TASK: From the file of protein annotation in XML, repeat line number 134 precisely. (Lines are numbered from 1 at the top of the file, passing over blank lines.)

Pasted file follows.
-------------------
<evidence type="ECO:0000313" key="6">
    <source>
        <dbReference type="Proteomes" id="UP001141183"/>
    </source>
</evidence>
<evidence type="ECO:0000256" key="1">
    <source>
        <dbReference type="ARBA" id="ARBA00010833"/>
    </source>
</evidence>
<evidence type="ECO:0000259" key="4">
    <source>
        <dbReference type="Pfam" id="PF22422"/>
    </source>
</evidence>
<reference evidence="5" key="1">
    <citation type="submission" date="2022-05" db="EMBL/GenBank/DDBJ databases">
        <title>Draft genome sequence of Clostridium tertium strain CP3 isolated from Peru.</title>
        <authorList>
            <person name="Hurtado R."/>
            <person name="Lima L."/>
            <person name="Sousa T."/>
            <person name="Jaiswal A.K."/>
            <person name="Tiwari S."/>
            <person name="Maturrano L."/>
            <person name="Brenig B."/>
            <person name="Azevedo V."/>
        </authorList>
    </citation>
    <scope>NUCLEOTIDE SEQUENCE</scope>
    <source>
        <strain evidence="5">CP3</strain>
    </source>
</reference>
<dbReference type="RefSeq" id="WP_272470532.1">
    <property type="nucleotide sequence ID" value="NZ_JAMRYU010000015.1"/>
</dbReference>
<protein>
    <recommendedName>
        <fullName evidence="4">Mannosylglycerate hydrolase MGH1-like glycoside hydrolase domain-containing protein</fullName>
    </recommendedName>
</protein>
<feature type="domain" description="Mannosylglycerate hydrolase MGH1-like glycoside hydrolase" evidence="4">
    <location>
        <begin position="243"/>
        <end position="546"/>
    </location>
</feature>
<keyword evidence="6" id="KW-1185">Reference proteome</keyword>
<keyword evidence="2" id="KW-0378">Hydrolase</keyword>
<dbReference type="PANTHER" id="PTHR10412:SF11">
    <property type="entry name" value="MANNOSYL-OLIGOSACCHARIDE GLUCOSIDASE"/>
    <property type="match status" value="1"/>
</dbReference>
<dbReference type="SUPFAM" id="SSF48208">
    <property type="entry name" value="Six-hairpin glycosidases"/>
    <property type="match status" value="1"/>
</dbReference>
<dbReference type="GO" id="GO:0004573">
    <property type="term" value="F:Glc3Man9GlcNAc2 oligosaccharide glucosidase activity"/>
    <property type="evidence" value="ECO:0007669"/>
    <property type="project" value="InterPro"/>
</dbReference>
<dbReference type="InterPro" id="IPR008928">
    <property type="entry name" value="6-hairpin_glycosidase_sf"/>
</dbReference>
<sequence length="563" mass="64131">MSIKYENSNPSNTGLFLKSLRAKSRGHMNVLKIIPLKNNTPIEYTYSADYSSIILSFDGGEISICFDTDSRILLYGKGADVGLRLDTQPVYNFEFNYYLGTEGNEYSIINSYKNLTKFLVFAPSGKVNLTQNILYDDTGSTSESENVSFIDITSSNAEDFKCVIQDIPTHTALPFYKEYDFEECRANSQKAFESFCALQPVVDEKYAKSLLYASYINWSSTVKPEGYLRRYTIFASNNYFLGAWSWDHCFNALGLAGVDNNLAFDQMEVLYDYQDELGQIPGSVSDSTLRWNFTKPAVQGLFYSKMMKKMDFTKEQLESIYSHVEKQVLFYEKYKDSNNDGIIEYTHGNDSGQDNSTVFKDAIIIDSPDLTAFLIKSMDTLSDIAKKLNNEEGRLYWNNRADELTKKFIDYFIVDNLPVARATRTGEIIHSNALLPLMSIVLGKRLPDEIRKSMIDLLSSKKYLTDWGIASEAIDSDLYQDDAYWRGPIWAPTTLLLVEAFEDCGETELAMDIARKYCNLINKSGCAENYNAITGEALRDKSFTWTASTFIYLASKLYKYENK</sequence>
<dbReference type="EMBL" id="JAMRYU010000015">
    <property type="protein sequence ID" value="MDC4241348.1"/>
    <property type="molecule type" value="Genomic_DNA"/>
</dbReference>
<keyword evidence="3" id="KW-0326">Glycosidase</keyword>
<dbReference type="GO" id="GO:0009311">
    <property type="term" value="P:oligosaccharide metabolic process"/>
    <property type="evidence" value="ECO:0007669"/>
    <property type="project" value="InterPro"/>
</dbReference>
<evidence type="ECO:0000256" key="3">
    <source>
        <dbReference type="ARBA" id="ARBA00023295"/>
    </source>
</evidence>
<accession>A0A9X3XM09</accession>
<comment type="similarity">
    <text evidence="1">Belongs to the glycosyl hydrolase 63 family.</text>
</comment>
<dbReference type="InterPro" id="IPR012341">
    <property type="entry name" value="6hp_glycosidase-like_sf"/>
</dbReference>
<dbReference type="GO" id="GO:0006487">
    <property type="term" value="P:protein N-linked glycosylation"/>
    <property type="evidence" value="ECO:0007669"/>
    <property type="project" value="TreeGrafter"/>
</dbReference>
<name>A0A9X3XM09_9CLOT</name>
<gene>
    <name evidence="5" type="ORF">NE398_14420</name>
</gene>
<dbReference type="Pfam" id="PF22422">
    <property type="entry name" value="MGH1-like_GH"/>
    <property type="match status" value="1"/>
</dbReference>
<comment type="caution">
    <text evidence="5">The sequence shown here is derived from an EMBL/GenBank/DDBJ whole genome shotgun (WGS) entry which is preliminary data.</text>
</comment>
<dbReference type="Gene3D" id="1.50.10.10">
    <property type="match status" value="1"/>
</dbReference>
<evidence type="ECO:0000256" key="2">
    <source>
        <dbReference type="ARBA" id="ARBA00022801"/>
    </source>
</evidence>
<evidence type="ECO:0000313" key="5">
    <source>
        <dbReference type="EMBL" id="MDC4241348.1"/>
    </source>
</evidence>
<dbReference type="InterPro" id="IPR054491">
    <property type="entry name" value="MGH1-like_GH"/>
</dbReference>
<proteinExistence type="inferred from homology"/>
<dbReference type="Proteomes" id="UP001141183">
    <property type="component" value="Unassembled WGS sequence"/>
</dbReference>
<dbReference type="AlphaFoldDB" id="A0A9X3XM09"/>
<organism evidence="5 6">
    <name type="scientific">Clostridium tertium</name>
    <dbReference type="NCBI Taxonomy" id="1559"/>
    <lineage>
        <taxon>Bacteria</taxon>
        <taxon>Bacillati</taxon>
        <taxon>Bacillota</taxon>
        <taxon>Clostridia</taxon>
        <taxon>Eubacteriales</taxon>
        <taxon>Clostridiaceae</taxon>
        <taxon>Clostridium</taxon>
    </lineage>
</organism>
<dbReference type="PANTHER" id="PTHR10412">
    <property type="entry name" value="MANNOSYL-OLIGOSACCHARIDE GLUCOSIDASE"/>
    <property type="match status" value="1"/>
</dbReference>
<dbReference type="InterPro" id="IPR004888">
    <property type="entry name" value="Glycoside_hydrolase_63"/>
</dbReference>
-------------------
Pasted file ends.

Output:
        <taxon>Clostridia</taxon>